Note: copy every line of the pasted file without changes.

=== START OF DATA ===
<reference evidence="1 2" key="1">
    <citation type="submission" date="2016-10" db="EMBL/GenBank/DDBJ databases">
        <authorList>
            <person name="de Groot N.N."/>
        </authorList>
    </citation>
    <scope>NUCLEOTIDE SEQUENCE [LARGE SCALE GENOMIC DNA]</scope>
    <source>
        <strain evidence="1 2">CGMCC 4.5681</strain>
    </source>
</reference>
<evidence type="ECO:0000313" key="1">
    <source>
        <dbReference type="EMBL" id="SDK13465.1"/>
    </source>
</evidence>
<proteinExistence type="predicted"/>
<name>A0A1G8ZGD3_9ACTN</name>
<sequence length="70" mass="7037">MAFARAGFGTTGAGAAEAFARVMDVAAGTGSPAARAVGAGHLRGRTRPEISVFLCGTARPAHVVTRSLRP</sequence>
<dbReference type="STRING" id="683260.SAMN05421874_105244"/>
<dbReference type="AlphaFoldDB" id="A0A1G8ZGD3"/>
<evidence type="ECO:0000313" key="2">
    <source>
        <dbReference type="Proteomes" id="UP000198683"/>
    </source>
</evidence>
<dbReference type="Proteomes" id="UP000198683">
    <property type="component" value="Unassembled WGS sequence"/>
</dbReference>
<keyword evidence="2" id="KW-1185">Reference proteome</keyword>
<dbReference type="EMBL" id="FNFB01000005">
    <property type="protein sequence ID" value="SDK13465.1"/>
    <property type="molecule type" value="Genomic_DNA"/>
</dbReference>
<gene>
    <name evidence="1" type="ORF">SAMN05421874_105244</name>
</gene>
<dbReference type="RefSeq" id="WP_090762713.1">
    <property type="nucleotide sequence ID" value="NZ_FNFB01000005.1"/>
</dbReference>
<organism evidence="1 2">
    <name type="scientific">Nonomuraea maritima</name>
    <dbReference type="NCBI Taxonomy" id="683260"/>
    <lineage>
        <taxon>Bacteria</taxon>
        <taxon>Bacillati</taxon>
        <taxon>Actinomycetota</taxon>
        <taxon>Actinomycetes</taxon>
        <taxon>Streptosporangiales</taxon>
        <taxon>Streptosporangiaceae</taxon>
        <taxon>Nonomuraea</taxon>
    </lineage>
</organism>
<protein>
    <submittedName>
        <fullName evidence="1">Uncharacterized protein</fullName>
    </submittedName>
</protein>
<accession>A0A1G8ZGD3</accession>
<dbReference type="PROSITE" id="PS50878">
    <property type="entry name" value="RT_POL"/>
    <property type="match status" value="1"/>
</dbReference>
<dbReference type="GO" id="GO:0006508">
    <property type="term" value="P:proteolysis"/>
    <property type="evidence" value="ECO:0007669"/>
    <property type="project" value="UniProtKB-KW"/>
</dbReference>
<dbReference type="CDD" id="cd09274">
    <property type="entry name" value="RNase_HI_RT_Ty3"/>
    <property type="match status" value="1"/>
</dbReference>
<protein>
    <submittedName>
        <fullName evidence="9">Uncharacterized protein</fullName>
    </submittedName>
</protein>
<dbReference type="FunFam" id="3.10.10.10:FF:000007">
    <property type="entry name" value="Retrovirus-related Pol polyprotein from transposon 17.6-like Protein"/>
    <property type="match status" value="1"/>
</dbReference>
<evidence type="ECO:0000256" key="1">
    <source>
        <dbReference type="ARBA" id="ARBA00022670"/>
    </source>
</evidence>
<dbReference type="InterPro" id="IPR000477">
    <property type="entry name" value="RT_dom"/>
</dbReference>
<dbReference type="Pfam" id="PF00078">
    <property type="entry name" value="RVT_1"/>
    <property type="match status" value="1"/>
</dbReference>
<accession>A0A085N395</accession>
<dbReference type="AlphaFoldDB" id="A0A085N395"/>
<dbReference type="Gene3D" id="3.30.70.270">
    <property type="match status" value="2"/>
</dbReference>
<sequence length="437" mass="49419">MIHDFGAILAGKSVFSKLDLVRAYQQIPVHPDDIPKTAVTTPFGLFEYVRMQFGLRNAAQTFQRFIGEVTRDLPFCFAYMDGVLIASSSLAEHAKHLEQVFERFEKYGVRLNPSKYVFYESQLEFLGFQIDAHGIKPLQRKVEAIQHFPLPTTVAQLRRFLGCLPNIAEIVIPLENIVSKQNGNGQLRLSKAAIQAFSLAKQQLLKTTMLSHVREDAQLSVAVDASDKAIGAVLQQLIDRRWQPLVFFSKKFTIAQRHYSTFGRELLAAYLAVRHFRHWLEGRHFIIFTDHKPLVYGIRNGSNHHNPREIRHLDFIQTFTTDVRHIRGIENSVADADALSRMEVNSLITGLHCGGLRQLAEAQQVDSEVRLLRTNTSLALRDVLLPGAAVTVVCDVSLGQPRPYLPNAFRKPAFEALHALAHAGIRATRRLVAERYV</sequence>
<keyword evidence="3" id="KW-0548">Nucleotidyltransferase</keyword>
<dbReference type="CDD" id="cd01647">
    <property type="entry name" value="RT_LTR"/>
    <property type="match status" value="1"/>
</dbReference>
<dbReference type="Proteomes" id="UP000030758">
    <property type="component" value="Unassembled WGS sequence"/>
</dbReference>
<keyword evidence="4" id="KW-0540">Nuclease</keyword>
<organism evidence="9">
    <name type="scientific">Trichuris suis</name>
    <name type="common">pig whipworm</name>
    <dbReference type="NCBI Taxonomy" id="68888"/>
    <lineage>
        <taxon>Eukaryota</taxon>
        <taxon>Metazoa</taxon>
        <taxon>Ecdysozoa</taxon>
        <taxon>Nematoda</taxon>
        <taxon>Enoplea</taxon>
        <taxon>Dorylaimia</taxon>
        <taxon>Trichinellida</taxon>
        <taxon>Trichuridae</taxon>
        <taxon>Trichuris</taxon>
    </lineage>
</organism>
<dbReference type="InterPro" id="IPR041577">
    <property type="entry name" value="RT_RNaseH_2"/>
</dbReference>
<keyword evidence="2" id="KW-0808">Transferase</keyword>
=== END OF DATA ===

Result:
<reference evidence="1 2" key="1">
    <citation type="submission" date="2016-10" db="EMBL/GenBank/DDBJ databases">
        <authorList>
            <person name="de Groot N.N."/>
        </authorList>
    </citation>
    <scope>NUCLEOTIDE SEQUENCE [LARGE SCALE GENOMIC DNA]</scope>
    <source>
        <strain evidence="1 2">CGMCC 4.5681</strain>
    </source>
</reference>
<evidence type="ECO:0000313" key="1">
    <source>
        <dbReference type="EMBL" id="SDK13465.1"/>
    </source>
</evidence>
<proteinExistence type="predicted"/>
<name>A0A1G8ZGD3_9ACTN</name>
<sequence length="70" mass="7037">MAFARAGFGTTGAGAAEAFARVMDVAAGTGSPAARAVGAGHLRGRTRPEISVFLCGTARPAHVVTRSLRP</sequence>
<dbReference type="STRING" id="683260.SAMN05421874_105244"/>
<dbReference type="AlphaFoldDB" id="A0A1G8ZGD3"/>
<evidence type="ECO:0000313" key="2">
    <source>
        <dbReference type="Proteomes" id="UP000198683"/>
    </source>
</evidence>
<dbReference type="Proteomes" id="UP000198683">
    <property type="component" value="Unassembled WGS sequence"/>
</dbReference>
<keyword evidence="2" id="KW-1185">Reference proteome</keyword>
<dbReference type="EMBL" id="FNFB01000005">
    <property type="protein sequence ID" value="SDK13465.1"/>
    <property type="molecule type" value="Genomic_DNA"/>
</dbReference>
<gene>
    <name evidence="1" type="ORF">SAMN05421874_105244</name>
</gene>
<dbReference type="RefSeq" id="WP_090762713.1">
    <property type="nucleotide sequence ID" value="NZ_FNFB01000005.1"/>
</dbReference>
<organism evidence="1 2">
    <name type="scientific">Nonomuraea maritima</name>
    <dbReference type="NCBI Taxonomy" id="683260"/>
    <lineage>
        <taxon>Bacteria</taxon>
        <taxon>Bacillati</taxon>
        <taxon>Actinomycetota</taxon>
        <taxon>Actinomycetes</taxon>
        <taxon>Streptosporangiales</taxon>
        <taxon>Streptosporangiaceae</taxon>
        <taxon>Nonomuraea</taxon>
    </lineage>
</organism>
<protein>
    <submittedName>
        <fullName evidence="1">Uncharacterized protein</fullName>
    </submittedName>
</protein>
<accession>A0A1G8ZGD3</accession>
<dbReference type="PROSITE" id="PS50878">
    <property type="entry name" value="RT_POL"/>
    <property type="match status" value="1"/>
</dbReference>
<dbReference type="GO" id="GO:0006508">
    <property type="term" value="P:proteolysis"/>
    <property type="evidence" value="ECO:0007669"/>
    <property type="project" value="UniProtKB-KW"/>
</dbReference>
<dbReference type="CDD" id="cd09274">
    <property type="entry name" value="RNase_HI_RT_Ty3"/>
    <property type="match status" value="1"/>
</dbReference>
<protein>
    <submittedName>
        <fullName evidence="9">Uncharacterized protein</fullName>
    </submittedName>
</protein>
<dbReference type="FunFam" id="3.10.10.10:FF:000007">
    <property type="entry name" value="Retrovirus-related Pol polyprotein from transposon 17.6-like Protein"/>
    <property type="match status" value="1"/>
</dbReference>
<evidence type="ECO:0000256" key="1">
    <source>
        <dbReference type="ARBA" id="ARBA00022670"/>
    </source>
</evidence>
<dbReference type="InterPro" id="IPR000477">
    <property type="entry name" value="RT_dom"/>
</dbReference>
<dbReference type="Pfam" id="PF00078">
    <property type="entry name" value="RVT_1"/>
    <property type="match status" value="1"/>
</dbReference>
<accession>A0A085N395</accession>
<dbReference type="AlphaFoldDB" id="A0A085N395"/>
<dbReference type="Gene3D" id="3.30.70.270">
    <property type="match status" value="2"/>
</dbReference>
<sequence length="437" mass="49419">MIHDFGAILAGKSVFSKLDLVRAYQQIPVHPDDIPKTAVTTPFGLFEYVRMQFGLRNAAQTFQRFIGEVTRDLPFCFAYMDGVLIASSSLAEHAKHLEQVFERFEKYGVRLNPSKYVFYESQLEFLGFQIDAHGIKPLQRKVEAIQHFPLPTTVAQLRRFLGCLPNIAEIVIPLENIVSKQNGNGQLRLSKAAIQAFSLAKQQLLKTTMLSHVREDAQLSVAVDASDKAIGAVLQQLIDRRWQPLVFFSKKFTIAQRHYSTFGRELLAAYLAVRHFRHWLEGRHFIIFTDHKPLVYGIRNGSNHHNPREIRHLDFIQTFTTDVRHIRGIENSVADADALSRMEVNSLITGLHCGGLRQLAEAQQVDSEVRLLRTNTSLALRDVLLPGAAVTVVCDVSLGQPRPYLPNAFRKPAFEALHALAHAGIRATRRLVAERYV</sequence>
<keyword evidence="3" id="KW-0548">Nucleotidyltransferase</keyword>
<dbReference type="CDD" id="cd01647">
    <property type="entry name" value="RT_LTR"/>
    <property type="match status" value="1"/>
</dbReference>
<dbReference type="Proteomes" id="UP000030758">
    <property type="component" value="Unassembled WGS sequence"/>
</dbReference>
<keyword evidence="4" id="KW-0540">Nuclease</keyword>
<organism evidence="9">
    <name type="scientific">Trichuris suis</name>
    <name type="common">pig whipworm</name>
    <dbReference type="NCBI Taxonomy" id="68888"/>
    <lineage>
        <taxon>Eukaryota</taxon>
        <taxon>Metazoa</taxon>
        <taxon>Ecdysozoa</taxon>
        <taxon>Nematoda</taxon>
        <taxon>Enoplea</taxon>
        <taxon>Dorylaimia</taxon>
        <taxon>Trichinellida</taxon>
        <taxon>Trichuridae</taxon>
        <taxon>Trichuris</taxon>
    </lineage>
</organism>
<dbReference type="InterPro" id="IPR041577">
    <property type="entry name" value="RT_RNaseH_2"/>
</dbReference>
<keyword evidence="2" id="KW-0808">Transferase</keyword>